Former mayor receives inaugural award


By Rick Morwick

Former Noblesville Mayor Mary Sue Rowland did not propose the idea for Shakespeare in the Park at Federal Hills Commons. But she brought on board the person who did.

Mary Sue Rowland, center, is presented the Jane Campbell Award by Noblesville Cultural Arts Commission Secretary David Heighway prior to the Aug. 2 Shakespeare in the Park performance of “Macbeth” at Federal Hills Commons.” (Submitted photo)

During her first term in 1992, Rowland appointed Jane Campbell as the city’s first “Minister of Culture,” a position designed to promote and grow the arts in Noblesville. A long-time arts advocate and leader of the Noblesville Shakespeare Club, Campbell proposed the popular Shakespeare in the Park series in 1993 and remained actively involved in it until her death in 2006.

As a tribute, the Noblesville Cultural Arts Commission created the Jane Campbell Award, given to an individual who enhances and supports local arts. The first award was presented Aug. 2 prior to the Shakespeare in the Park performance of “Macbeth.” The recipient was Rowland, who not only had the foresight to appoint Campbell, but also proposed the creation of the cultural board during the first of her two terms as mayor.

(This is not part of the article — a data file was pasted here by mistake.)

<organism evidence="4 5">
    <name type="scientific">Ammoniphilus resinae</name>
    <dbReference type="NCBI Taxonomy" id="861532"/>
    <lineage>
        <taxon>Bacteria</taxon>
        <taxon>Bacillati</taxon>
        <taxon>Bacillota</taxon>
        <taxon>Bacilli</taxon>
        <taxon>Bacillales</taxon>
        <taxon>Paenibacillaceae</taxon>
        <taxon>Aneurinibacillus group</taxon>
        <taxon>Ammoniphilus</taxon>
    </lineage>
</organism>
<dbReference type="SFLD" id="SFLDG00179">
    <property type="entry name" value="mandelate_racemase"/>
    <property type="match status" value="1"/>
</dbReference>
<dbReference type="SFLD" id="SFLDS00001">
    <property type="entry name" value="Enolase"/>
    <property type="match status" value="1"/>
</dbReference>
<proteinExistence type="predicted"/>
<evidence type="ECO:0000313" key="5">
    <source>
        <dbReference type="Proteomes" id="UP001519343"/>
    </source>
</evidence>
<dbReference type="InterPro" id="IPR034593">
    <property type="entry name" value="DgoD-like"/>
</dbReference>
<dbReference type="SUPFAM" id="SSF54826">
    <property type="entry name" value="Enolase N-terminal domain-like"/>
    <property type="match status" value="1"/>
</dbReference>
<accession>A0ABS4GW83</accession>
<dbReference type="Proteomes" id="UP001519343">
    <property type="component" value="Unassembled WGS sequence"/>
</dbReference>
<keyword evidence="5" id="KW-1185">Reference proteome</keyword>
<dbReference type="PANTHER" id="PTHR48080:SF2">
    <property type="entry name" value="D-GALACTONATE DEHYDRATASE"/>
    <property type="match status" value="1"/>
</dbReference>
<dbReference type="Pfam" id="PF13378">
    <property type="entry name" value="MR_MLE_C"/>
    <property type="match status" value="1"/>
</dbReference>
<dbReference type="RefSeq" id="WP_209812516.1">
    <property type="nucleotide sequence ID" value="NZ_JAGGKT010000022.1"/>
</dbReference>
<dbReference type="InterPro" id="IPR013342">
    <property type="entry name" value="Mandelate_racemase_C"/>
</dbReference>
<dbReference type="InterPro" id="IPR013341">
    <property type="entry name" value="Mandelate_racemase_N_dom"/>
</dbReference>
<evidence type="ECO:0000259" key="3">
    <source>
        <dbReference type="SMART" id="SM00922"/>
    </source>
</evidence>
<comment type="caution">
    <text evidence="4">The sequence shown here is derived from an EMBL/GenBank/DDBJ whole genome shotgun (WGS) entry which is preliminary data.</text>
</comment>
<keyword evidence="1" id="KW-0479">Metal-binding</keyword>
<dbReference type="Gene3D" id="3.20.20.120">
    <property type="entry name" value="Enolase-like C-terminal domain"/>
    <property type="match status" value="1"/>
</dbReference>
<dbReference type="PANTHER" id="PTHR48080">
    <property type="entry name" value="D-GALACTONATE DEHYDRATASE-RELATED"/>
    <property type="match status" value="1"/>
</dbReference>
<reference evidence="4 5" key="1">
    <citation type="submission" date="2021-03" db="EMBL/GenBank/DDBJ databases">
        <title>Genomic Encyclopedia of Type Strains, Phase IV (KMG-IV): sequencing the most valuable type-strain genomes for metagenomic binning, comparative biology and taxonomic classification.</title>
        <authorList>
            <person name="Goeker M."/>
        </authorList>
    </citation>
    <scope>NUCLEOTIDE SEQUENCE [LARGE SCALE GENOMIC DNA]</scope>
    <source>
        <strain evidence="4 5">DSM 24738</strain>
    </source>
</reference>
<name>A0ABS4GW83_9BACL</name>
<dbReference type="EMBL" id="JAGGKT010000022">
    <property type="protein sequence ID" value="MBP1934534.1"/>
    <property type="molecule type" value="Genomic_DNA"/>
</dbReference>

Honored to be the first recipient, Rowland is even more delighted that the award recognizes Campbell’s legacy for tirelessly strengthening local arts.

“I was very pleased. It was a very thoughtful award,” Rowland said. “It was very special (to receive), especially at the Shakespeare event. I knew it would be successful and hoped it would last a long time, and it has.”

Rowland, a lifelong Noblesville resident who served as mayor from 1988 to 1996, credits Campbell and a host of local volunteers and community leaders for planting the seeds that have grown the arts in Noblesville. Shakespeare in the Park, which recently competed its 27th season, is among the most visible examples.

“Jane Campbell and her husband, Frank, shared their leadership and determination to make all of the arts a part of our community,” Rowland said. “Without Jane and her band of community leaders, the success of art for communities might have taken a lot longer to become so important to all who live here today.

“Those were great days, and I am glad to have been a part of the vision.”


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